8 Reasons Why the Shoulder Season is the Best Time to Visit Bear Lake

8 Reasons Why the Shoulder Season is the Best Time to Visit Bear Lake

Stradling the Utah and Idaho state line, Bear Lake is often called the “Caribbean of the Rockies” for its naturally brilliant blue waters. Popular with boaters and outdoor enthusiasts for its recreational opportunities, the lake attracts big crowds in summer months, packing the town and lake. If you’re looking to skip lines and busy beaches, come during the spring shoulder season, a blissfully quiet time to visit this natural wonder. Here’s what makes it so special:

1. Empty Beaches

Tough to find a place to put your beach chair on a summer day? Not so in shoulder season. The best sandy spots to lay out your towel are Rendezvous Beach, located on the lake’s south end, and North Beach on its opposite side. Rendezvous offers day-use areas, water access, and camping.

If it’s too cold for swimming in spring, this is a great place to put in your paddleboard or kayak and explore. Swimmers love the two-mile long North Beach because of its large, deep swimming area, but you can also launch boats, kayaks, and paddleboards here.

2. Less Boat Traffic

If you like smooth, flat water for paddling, waterskiing, or boating, spring shoulder season is for you. At 20 miles long and eight miles wide, Bear Lake has plenty of space for boaters, water skiers, sailors, and jet skiers to spread out and explore. In many areas, you’ll feel like you have the whole place to yourself. If you’re the type to prefer motor-free boating, unfurl your sail in the afternoon when a gentle breeze rolls across the lake—and stick around for the spectacular sunsets.

3. Excellent Fishing


Bear Lake’s beautiful turquoise waters are not its only claim to fame, as fishing draws anglers from all over the West. The fish grow big here—the Idaho state record for cutthroat trout was set here (19 pounds) and lake trout have been known to grow up to 30 pounds. The lake boasts also four endemic fish species—the most of any North American lake. (Check with the game department on catch-and-release rules, and read the fishing report to see what’s biting.) Bear Lake’s best-known species is the Bonneville Cisco, but the Bear Lake Whitefish, Bonneville Whitefish, and Bear Lake Sculpin also continue to thrive here. The cutthroat trout and lake trout are also common.

4. Better Value

Whether you’re excited about glamping in a wagon at Conestoga Ranch or renting out a whole vacation home, accommodations are more affordable and easier to come by in spring. You can choose from luxury homes, condos, cabins, resorts, and campgrounds. There’s something for every budget. Those planning a family reunion will find it easier to find large homes to accommodate big groups in the spring.

5. Perfect Biking Conditions

Summers can feel hot when road cycling on black asphalt. Bring your bike in the spring to ride the primarily flat, 50-mile road bike loop around Bear Lake with splendid views, comfortable temperatures, and none of the summer season road traffic.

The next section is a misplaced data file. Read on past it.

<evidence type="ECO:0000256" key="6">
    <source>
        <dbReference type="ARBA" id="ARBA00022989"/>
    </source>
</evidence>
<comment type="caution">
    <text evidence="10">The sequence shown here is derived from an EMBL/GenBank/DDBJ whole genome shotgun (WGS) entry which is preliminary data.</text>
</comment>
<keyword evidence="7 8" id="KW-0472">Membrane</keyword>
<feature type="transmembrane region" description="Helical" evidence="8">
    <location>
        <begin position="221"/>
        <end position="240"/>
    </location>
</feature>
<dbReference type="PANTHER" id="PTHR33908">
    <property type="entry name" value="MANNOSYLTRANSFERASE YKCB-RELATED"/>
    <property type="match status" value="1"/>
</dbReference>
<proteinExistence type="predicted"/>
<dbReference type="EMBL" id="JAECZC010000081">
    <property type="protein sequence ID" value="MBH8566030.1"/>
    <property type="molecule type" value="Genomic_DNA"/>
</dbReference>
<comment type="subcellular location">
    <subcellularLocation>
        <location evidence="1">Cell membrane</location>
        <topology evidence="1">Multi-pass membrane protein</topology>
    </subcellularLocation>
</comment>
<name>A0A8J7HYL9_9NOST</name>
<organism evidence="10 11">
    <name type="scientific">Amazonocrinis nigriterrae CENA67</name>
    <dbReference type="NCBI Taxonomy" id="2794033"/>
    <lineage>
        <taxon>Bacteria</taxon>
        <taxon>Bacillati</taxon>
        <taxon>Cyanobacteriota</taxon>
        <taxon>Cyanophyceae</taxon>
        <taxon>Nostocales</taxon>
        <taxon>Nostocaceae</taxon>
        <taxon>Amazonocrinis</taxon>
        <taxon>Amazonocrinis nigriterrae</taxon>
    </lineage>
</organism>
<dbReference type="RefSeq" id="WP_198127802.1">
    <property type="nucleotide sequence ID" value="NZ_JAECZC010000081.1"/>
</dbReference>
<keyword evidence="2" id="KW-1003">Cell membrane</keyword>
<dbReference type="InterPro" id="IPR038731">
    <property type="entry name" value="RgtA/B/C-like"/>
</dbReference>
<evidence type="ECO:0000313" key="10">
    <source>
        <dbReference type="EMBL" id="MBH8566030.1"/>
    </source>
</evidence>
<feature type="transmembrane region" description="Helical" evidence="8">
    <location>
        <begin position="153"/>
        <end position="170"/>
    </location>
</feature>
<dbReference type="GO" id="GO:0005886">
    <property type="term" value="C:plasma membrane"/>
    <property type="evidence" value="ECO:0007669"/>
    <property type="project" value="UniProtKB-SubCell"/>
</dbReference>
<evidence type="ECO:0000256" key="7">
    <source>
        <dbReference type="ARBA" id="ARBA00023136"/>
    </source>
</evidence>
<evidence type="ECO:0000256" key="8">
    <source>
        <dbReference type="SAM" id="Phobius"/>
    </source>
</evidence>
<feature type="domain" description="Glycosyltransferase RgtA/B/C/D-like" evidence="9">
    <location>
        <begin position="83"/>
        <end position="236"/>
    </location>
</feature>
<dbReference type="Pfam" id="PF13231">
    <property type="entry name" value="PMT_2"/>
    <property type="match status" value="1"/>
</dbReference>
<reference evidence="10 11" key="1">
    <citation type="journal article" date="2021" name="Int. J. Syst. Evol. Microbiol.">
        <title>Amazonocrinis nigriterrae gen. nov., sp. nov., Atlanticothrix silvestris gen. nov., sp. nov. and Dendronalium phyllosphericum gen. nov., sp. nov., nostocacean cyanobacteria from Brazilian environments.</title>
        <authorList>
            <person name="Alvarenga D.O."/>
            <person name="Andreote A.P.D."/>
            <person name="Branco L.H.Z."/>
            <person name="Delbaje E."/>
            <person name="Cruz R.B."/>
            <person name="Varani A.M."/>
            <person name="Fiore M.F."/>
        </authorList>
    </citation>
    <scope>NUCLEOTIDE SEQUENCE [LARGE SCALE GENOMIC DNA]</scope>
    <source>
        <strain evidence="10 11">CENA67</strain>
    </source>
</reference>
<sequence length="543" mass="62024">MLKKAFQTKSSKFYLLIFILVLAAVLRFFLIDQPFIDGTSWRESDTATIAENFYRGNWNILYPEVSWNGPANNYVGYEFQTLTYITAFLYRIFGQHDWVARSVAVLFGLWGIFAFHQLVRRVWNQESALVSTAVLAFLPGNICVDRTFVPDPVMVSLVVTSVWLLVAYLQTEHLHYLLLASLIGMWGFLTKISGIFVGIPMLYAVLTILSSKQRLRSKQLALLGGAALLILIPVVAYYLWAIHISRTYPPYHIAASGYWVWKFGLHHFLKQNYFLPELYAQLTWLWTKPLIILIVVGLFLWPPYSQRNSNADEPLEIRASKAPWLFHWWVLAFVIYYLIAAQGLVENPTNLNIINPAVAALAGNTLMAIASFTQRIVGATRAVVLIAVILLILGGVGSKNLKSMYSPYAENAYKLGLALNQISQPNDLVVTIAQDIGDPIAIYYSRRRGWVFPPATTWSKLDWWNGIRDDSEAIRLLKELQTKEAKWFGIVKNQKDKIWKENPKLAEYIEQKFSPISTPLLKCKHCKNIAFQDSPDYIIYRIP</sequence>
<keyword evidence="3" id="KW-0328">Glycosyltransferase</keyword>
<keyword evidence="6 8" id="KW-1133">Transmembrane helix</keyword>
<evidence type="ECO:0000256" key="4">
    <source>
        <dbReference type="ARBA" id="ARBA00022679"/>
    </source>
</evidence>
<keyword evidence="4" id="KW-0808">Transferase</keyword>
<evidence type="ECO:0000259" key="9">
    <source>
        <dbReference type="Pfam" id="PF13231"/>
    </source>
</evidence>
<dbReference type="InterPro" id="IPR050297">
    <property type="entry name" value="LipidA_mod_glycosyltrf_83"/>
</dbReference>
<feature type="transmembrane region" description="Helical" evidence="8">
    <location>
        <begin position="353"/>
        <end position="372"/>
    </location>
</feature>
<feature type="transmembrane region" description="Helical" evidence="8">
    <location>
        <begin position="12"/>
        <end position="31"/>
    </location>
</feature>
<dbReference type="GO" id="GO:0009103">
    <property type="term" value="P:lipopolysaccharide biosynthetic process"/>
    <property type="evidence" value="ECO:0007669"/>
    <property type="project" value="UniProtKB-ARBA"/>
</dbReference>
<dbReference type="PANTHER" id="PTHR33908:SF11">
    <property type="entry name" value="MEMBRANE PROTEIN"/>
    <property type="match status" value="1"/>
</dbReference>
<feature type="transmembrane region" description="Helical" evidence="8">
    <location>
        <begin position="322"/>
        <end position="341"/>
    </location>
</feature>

6. Diverse Outdoor Adventures


OK, you might not want to cannonball off a dock in springtime, but there are still lots of early-season adventures to enjoy at the lake. From watersports to horseback riding and four-wheeling, the options are nearly endless. Not all rental shops are open by spring, but you can easily hike or mountain bike on the trails or enjoy watersports if you own your own craft.

One of the best quick spring hikes is the nearby Limber Pine Trail. This family-friendly option is just 1.5 miles roundtrip and takes you to a 560-year-old tree. The trail has informative, educational signs and spectacular views along the way.

7. Chance of Animal Sightings

Birders flock to Bear Lake to spot the various species that call the area home. One of the best places to see them is the Bear Lake National Wildlife Refuge in Idaho. It’s home to one of the largest Canada goose habitat areas in the western U.S. Bring your binoculars to look for swans, snowy egrets, ducks, and pelicans flying around the refuge. (You can even get a brochure on the local birds mailed to you from the visitors center to help with identifying the species.)

Beyond the birds, larger wildlife is easier to spot in the Bear Lake Valley without summer crowds around to spook them. You may see moose, elk, wild turkeys, and deer, just to name a few.

8. The Winter Activities

If you visit in early spring, head to the old-school slopes of family-run Beaver Mountain Ski Resort, just 12 miles from Bear Lake in Logan Canyon. Less developed than larger resorts along the Wasatch, Beaver Mountain offers 828 acres of family-friendly terrain. However, the ski area doesn’t use snowmaking equipment and is reliant on Mother Nature, so it does close earlier in spring than other Utah resorts.

You can also still snowmobile in the high country! Low elevation snow melts quickly in spring, but you’ll find many other slopes with stable snow into March and April. Rentals are available, or you can bring your own machine.

Written by Jenny Willden for Matcha in partnership with Bear Lake CVB and legally licensed through the Matcha publisher network. Please direct all licensing questions to legal@getmatcha.com.

Featured image provided by Wei